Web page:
In 1959, Congress admitted Hawaii to the Union. See Pub. L. 86–3, 73 Stat. 4 (hereinafter Admission Act). Under the Admission Act, with exceptions not relevant here, “the United States grant[ed] to the State of Hawaii, effective upon its admission into the Union, the United States’ title to all the public lands and other public property within the boundaries of the State of Hawaii, title to which is held by the United States immediately prior to its admission into the Union.” §5(b), id., at 5. These lands, “together with the proceeds from the sale or other disposition of [these] lands and the income therefrom, shall be held by [the] State as a public trust” to promote various public purposes, including supporting public education, bettering conditions of Native Hawaiians, developing home ownership, making public improvements, and providing lands for public use. §5(f), id., at 6. Hawaii state law also authorizes the State to use or sell the ceded lands, provided that the proceeds are held in trust for the benefit of the citizens of Hawaii. See, e.g., Haw. Rev. Stat. §§171–45, 171–18 (1993).
In 1993, Congress enacted a joint resolution “to acknowledge the historic significance of the illegal overthrow of the Kingdom of Hawaii, to express its deep regret to the Native Hawaiian people, and to support the reconciliation efforts of the State of Hawaii and the United Church of Christ with Native Hawaiians.” Joint Resolution to Acknowledge the 100th Anniversary of the January 17, 1893 Overthrow of the Kingdom of Hawaii, Pub. L. 103–150, 107 Stat. 1510, 1513 (hereinafter Apology Resolution). In a series of the preambular “whereas” clauses, Congress made various observations about Hawaii’s history. For example, the Apology Resolution states that “the indigenous Hawaiian people never directly relinquished their claims … over their national lands to the United States” and that “the health and well-being of the Native Hawaiian people is intrinsically tied to their deep feelings and attachment to the land.” Id., at 1512. In the same vein, the resolution’s only substantive section—entitled “Acknowledgement and Apology”—states that Congress:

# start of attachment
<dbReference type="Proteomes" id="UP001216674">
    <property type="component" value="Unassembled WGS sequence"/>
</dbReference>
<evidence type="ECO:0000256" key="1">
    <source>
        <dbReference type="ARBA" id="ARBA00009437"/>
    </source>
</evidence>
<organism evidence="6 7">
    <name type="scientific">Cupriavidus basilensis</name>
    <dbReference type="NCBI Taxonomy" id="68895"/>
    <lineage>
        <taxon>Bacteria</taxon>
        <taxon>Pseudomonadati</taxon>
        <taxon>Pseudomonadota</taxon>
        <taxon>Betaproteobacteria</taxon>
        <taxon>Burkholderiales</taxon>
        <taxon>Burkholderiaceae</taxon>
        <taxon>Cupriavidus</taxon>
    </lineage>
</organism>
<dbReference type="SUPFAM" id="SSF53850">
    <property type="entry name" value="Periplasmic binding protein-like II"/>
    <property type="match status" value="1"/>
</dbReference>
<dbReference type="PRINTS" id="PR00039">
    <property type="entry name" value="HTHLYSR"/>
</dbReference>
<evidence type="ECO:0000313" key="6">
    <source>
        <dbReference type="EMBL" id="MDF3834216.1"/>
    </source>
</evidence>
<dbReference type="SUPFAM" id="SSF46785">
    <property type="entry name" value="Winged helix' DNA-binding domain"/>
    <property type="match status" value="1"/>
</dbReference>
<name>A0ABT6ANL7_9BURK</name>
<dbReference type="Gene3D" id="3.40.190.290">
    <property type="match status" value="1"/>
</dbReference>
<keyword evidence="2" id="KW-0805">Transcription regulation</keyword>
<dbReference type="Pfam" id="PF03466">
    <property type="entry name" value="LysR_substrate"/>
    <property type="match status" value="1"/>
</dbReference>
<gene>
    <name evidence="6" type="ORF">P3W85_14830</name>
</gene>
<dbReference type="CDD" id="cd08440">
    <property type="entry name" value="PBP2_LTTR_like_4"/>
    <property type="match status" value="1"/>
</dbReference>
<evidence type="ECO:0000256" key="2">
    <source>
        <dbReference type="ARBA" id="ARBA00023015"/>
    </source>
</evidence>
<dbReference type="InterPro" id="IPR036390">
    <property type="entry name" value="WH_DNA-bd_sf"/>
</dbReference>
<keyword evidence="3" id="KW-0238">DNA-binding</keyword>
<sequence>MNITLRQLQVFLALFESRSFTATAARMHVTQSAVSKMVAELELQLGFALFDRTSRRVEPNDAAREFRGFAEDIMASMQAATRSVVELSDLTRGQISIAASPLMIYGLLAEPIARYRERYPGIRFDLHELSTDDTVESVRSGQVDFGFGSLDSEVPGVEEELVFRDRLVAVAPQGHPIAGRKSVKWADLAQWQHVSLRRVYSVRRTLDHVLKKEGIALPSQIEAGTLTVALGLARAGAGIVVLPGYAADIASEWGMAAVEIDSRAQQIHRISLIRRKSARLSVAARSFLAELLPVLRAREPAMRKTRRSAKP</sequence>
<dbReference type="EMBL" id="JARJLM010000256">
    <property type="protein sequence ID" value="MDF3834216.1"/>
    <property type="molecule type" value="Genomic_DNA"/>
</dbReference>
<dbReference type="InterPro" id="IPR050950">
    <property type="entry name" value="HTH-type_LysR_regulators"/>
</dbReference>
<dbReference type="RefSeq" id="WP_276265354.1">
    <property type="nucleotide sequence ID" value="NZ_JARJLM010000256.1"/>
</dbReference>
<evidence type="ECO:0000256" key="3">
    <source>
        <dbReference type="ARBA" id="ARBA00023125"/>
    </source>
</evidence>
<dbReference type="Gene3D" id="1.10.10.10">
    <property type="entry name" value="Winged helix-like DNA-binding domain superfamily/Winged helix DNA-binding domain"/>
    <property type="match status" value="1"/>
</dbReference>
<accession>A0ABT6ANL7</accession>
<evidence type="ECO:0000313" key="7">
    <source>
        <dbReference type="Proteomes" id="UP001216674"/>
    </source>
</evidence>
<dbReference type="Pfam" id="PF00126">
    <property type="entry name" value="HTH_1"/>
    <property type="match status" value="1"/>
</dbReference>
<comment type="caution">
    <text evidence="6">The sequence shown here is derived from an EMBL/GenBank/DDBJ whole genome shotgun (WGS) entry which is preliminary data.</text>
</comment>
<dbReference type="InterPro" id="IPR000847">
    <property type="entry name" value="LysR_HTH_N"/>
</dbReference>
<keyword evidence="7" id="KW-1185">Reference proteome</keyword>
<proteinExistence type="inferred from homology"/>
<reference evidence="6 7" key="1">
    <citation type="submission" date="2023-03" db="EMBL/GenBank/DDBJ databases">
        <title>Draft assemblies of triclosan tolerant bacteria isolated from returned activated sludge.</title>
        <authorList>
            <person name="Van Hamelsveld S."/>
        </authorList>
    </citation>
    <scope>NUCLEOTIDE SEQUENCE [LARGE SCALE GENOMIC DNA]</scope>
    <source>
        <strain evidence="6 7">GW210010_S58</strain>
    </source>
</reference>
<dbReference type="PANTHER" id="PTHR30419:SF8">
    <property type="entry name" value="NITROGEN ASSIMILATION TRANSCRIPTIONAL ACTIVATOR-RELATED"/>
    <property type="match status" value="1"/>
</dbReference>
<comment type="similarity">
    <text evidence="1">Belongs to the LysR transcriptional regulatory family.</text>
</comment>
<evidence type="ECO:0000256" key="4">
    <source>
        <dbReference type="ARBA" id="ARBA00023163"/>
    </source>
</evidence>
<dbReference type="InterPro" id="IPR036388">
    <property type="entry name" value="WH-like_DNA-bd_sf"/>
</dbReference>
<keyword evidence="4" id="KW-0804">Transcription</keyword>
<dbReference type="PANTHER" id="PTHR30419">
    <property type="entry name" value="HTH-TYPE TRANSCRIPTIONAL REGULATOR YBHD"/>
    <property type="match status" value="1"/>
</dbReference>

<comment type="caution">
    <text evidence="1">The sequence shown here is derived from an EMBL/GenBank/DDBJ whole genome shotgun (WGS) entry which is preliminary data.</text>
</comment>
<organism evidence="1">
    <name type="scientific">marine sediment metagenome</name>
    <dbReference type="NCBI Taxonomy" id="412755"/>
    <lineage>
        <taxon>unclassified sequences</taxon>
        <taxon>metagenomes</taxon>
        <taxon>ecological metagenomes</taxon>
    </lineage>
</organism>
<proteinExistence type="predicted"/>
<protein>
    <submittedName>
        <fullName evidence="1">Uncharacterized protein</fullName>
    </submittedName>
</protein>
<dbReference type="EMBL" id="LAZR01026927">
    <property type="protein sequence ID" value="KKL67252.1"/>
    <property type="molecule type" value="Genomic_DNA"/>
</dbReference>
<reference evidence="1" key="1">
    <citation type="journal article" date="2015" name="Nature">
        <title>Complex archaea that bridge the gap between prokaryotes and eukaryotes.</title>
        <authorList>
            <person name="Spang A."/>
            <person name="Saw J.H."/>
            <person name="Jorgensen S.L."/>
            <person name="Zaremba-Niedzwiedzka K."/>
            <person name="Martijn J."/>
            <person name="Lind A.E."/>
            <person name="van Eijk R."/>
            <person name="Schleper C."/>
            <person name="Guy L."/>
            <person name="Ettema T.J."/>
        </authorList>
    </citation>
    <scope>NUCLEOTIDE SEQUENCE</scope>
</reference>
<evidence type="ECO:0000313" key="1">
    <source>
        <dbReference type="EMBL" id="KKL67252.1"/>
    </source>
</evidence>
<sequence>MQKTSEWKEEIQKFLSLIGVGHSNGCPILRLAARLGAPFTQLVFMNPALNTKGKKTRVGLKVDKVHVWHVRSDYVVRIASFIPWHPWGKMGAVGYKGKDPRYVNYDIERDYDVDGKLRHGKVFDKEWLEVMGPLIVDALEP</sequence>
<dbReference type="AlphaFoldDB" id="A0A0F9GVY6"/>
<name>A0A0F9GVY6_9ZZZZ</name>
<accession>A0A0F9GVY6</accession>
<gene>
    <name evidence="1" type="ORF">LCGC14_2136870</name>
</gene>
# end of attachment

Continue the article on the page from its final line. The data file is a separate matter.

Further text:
“(1) … acknowledges the historical significance of this event which resulted in the suppression of the inherent sovereignty of the Native Hawaiian people;
“(2) recognizes and commends efforts of reconciliation initiated by the State of Hawaii and the United Church of Christ with Native Hawaiians;
“(3) apologizes to Native Hawaiians on behalf of the people of the United States for the overthrow of the Kingdom of Hawaii on January 17, 1893 with the participation of agents and citizens of the United States, and the deprivation of the rights of Native Hawaiians to self-determination;
“(4) expresses its commitment to acknowledge the ramifications of the overthrow of the Kingdom of Hawaii, in order to provide a proper foundation for reconciliation between the United States and the Native Hawaiian people; and
“(5) urges the President of the United States to also acknowledge the ramifications of the overthrow of the Kingdom of Hawaii and to support reconciliation efforts between the United States and the Native Hawaiian people.” Id., at 1513.